Journal of Exercise Physiology-online
This study compared the ergogenic effects of caffeine on men who were endurance trained to those who were untrained. The study was a double-blind, placebo-controlled crossover experimental design. Ten endurance trained men (mean age 24.4 ± 2.0 yrs, weight 79.4 ± 8.5 kg, predicted VO2 max 46.3 ± 1.8 mL·kg-1·min-1) and 10 untrained men (mean age 22.8 ± 1.9 yrs, weight 88.9 ± 9.9 kg, predicted VO2 max 37.6 ± 2.7 mL·kg-1·min-1) completed two cycle ergometer trials to exhaustion at 80% of their predicted workload max 30 min after ingesting either 5 mg·kg-1 of body weight of caffeine or a placebo. Neither group displayed significant increases in time to exhaustion (Trained Group: 786.4 ± 251.5 sec for the placebo trial and 810.7 ± 209.4 sec for the caffeine trial and the Untrained Group: 514.6 ± 107.8 sec for the placebo trial and 567.3 ± 140.5 sec for the caffeine trial) after ingesting caffeine. When compared statistically between groups, the difference was not significant. When the groups were combined, the difference was caffeine and the placebo was not significant. The findings indicate that there was no ergogenic effect of caffeine on time to exhaustion in either endurance trained or untrained men.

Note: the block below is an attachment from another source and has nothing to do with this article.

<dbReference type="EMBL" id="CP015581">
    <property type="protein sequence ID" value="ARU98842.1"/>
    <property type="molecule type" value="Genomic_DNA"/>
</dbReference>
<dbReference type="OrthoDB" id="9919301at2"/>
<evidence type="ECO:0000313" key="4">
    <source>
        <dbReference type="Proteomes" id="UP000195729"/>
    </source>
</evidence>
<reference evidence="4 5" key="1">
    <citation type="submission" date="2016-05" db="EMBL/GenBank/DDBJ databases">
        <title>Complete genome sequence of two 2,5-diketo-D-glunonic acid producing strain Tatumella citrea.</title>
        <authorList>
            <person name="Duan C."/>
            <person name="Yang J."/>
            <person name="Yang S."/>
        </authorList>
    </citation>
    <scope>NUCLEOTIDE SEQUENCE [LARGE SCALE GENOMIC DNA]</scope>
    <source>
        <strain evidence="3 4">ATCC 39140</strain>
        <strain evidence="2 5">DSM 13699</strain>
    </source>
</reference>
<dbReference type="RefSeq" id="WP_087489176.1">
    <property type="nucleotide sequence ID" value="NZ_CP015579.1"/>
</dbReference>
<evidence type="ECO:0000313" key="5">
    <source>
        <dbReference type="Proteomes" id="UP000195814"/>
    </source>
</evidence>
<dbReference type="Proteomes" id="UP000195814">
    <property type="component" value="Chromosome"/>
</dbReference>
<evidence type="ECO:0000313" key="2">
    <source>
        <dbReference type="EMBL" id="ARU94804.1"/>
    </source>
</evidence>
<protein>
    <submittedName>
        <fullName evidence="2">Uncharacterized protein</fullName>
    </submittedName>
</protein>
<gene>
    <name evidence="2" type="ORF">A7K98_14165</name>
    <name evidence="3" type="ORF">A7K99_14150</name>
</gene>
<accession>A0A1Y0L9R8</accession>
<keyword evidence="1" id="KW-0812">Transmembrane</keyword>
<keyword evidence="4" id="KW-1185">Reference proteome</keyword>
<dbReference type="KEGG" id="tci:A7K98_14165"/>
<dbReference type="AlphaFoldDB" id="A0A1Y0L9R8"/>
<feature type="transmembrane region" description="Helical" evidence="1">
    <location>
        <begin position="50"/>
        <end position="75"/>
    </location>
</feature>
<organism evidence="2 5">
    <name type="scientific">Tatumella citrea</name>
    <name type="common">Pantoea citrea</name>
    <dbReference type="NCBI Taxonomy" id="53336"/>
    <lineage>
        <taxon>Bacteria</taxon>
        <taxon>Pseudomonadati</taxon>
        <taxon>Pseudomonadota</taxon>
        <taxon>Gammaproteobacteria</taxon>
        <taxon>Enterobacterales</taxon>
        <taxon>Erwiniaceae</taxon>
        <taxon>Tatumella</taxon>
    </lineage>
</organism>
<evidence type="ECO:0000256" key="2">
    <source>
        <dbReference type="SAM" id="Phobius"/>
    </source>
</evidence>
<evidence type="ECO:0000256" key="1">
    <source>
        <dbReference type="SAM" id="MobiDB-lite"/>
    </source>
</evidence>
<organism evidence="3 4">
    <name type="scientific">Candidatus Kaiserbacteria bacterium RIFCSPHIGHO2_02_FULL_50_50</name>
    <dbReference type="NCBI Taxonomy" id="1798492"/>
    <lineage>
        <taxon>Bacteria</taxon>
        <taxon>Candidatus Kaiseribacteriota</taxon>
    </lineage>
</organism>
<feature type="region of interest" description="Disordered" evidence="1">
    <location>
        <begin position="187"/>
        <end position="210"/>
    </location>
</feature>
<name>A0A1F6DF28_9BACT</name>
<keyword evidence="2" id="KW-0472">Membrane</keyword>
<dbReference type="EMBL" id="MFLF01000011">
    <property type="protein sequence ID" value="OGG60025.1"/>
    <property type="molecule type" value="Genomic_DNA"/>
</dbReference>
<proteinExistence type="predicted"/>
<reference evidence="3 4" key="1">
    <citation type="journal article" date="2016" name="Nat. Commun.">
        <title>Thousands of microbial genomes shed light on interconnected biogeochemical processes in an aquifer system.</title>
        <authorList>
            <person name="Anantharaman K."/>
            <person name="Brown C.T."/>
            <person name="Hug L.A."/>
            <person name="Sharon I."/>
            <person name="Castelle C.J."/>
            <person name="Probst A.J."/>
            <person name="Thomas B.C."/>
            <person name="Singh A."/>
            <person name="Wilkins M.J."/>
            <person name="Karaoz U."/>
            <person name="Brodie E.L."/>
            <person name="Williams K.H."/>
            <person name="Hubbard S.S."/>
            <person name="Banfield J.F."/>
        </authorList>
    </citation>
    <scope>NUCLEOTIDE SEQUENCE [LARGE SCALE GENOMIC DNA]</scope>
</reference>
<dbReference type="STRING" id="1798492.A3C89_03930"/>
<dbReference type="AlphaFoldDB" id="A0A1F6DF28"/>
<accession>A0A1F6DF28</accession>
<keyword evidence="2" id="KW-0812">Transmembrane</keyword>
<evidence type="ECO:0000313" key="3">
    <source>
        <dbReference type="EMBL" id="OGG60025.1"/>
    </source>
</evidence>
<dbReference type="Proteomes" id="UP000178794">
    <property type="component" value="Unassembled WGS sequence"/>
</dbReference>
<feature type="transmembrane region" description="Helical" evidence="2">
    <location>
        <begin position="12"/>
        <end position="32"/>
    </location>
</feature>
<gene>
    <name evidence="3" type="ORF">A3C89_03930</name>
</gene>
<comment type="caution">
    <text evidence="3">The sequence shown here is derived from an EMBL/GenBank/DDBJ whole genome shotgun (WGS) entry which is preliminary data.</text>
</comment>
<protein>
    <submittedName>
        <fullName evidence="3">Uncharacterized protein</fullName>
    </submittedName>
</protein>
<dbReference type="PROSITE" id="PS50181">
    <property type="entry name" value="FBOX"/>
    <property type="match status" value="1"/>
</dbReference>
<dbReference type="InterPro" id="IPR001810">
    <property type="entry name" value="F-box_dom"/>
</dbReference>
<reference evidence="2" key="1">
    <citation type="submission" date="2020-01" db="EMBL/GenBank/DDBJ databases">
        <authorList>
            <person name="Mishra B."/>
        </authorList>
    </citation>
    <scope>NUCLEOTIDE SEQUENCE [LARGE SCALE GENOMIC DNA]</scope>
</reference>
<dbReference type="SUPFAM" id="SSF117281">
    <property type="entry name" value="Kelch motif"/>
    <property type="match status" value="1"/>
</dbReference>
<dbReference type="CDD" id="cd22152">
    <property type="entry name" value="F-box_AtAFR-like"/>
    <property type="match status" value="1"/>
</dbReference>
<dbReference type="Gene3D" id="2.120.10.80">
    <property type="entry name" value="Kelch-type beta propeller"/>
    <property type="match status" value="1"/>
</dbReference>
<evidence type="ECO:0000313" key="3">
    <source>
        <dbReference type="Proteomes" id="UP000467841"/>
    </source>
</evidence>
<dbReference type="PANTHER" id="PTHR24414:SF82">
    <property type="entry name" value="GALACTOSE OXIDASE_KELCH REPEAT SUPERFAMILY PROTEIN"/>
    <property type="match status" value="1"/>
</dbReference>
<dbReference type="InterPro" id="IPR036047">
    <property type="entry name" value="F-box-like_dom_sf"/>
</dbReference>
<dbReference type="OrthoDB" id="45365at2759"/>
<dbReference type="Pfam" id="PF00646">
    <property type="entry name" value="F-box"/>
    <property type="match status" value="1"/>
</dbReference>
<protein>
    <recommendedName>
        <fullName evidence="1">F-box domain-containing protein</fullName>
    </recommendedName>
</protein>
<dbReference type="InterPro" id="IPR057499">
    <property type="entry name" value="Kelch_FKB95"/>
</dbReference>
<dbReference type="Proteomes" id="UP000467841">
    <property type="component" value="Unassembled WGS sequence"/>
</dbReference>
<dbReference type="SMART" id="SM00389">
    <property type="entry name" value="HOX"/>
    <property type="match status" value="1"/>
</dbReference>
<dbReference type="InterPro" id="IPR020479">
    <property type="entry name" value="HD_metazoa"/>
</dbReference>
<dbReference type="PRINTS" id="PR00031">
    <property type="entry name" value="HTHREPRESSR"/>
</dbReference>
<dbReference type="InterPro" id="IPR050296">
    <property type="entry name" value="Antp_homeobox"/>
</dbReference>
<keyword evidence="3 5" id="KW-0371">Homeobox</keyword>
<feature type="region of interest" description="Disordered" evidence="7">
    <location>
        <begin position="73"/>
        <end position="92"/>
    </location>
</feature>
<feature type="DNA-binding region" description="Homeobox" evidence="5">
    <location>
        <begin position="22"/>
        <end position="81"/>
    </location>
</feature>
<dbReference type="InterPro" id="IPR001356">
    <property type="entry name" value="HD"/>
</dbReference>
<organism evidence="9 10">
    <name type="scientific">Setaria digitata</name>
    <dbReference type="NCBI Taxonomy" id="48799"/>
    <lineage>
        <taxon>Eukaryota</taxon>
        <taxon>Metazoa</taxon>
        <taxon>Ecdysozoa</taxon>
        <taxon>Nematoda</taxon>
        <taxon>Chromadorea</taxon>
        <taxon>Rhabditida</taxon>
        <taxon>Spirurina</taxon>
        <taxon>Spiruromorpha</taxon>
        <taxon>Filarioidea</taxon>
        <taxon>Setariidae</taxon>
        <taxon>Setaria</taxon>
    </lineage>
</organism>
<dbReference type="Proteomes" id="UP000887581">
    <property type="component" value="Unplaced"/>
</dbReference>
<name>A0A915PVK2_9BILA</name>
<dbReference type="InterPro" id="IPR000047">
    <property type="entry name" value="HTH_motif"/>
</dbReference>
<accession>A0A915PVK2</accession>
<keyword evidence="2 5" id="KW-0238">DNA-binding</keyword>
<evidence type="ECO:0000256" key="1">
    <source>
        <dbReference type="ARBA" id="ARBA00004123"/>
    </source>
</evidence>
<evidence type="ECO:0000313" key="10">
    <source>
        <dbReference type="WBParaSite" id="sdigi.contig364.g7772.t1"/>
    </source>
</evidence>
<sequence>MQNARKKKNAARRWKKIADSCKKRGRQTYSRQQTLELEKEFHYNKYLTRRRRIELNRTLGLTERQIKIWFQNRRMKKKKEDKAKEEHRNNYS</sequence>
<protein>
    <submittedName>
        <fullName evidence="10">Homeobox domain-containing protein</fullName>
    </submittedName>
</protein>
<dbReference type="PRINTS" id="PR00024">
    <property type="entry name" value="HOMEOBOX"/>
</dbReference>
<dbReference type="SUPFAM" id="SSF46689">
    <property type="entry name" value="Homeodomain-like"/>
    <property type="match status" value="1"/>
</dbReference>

American Society of Exercise Physiologists
Ergogenic Aid, Caffeine, Cycle Ergometry, YMCA Protocol, Predicted VO2 max, Predicted Workload Max
Porterfield, Steven; Linderman, Jon; Laubach, Lloyd L.; and Daprano, Corinne M., "Comparison of the Effect of Caffeine Ingestion on Time to Exhaustion between Endurance Trained and Untrained Men" (2013). Health and Sport Science Faculty Publications. 5.